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Cancellation will provide a much-needed economic stimulus. Today’s graduates face a dual crisis: in addition to the ongoing stagnation of wages, the pandemic has impacted their ability to earn income. Students who graduate into a recession face a “scarring” effect on their entire careers, leading to permanently lower employment and earnings. Data from before the pandemic showed that when subtracting all of their debts from all of their assets, today’s young adults with college degrees and student debt were left with a median net wealth of -$1,900—a decline of approximately $9,000 from 2013. Student debt also impacts seniors, the nation’s fastest-growing group of student debtors. Thirty-seven percent of seniors with student loans are in default, and in 2015 alone, 40,000 borrowers over 65 had their Social Security garnished due to student loans. The mere presence of student debt on households’ balance sheets can make it harder or more expensive for families to get other types of credit and fully participate in the economy. Meanwhile, research shows that student debt cancellation catalyzes drastic, positive changes for borrowers, particularly for those not current on their loans. When borrowers’ student debt is cancelled, their ability to pay down other debts increases; their geographic mobility and ability to stay in rural communities improves, as do their opportunities to pursue better jobs.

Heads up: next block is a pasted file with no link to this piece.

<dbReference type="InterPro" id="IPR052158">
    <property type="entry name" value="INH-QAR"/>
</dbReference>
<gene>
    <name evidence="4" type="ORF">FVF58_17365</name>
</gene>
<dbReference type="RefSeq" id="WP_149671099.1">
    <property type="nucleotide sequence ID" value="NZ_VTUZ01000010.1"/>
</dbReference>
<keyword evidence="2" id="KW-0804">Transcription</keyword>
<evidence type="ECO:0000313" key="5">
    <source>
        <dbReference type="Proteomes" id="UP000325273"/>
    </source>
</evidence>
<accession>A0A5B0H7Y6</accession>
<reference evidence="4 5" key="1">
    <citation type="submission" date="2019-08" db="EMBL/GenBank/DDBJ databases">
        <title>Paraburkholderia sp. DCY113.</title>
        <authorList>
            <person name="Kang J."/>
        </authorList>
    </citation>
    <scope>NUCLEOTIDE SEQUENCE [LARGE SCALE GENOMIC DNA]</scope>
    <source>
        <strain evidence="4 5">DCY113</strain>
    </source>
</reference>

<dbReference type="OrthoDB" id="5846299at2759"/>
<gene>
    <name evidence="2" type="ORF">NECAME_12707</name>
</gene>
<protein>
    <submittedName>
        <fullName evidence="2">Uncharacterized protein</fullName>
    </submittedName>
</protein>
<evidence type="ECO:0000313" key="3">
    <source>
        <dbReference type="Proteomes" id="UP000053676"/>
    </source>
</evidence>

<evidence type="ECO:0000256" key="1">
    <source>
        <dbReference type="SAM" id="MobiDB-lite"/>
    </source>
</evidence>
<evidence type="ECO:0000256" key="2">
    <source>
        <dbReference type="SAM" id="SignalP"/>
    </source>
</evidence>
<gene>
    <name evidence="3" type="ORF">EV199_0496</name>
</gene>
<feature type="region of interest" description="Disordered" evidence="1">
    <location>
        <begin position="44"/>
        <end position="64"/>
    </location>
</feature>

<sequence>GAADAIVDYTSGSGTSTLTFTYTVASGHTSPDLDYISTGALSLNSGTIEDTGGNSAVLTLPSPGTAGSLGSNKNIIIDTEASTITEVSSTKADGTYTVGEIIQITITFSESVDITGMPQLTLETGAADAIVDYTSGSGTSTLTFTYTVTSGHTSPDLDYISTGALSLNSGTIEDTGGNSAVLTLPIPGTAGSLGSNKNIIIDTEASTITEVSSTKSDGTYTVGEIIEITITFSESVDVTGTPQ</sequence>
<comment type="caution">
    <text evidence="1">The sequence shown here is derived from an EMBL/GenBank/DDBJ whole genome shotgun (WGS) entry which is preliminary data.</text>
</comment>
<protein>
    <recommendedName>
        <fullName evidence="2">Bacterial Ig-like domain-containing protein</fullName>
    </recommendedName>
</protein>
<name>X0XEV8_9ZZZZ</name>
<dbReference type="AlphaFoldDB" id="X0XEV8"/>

Cancelling student debt would jumpstart small business formation at a time when tens of thousands of small businesses have closed. These small business closures have most affected Black and Latinx business owners. Student debt cancellation would boost GDP, create jobs, and reduce unemployment.
Federal student debt cancellation could have a positive impact on health outcomes. A growing body of research suggests that debt is linked to negative health outcomes and contributes to existing public health disparities. Debt is associated with negative mental and physical health outcomes such as stress, depression, worse self-reported general health, higher diastolic blood pressure, obesity, and even mortality. High blood pressure and obesity, in particular, are both mentioned by the Centers for Disease Control and Prevention (CDC) as conditions that can increase the risk of severe illness from the virus that causes COVID-19. Another study found a connection between debt and foregone medical care. Thus, broad-based student debt cancellation could have profound positive effects on health outcomes.
Cancelling student debt would disproportionately help borrowers of color, respond to the coronavirus crisis, and provide much needed economic relief and stimulus. We call on you to deliver on the promise of the Biden-Harris Racial Economic Equity plan by cancelling federal student debt by executive action on Day One of your administration.
Thank you for your leadership, and we look forward to working with you to address the critical issues facing our nation.
Although Biden has already said he supports an immediate reduction of student loan debt as he takes office, he has not yet indicated an openness to doing it through executive order. It’s possible he would wait to support its inclusion in some follow-up to the HEROES Act, which would forgive some portion of their debt.
“Biden-Harris can cancel billions of dollars in student loan debt, giving tens of millions of Americans an immediate financial boost and helping to close the racial wealth gap,” Senator Elizabeth Warren (D-MA) tweeted last week. “This is the single most effective executive action available for a massive economic stimulus.”—Ruth McCambridge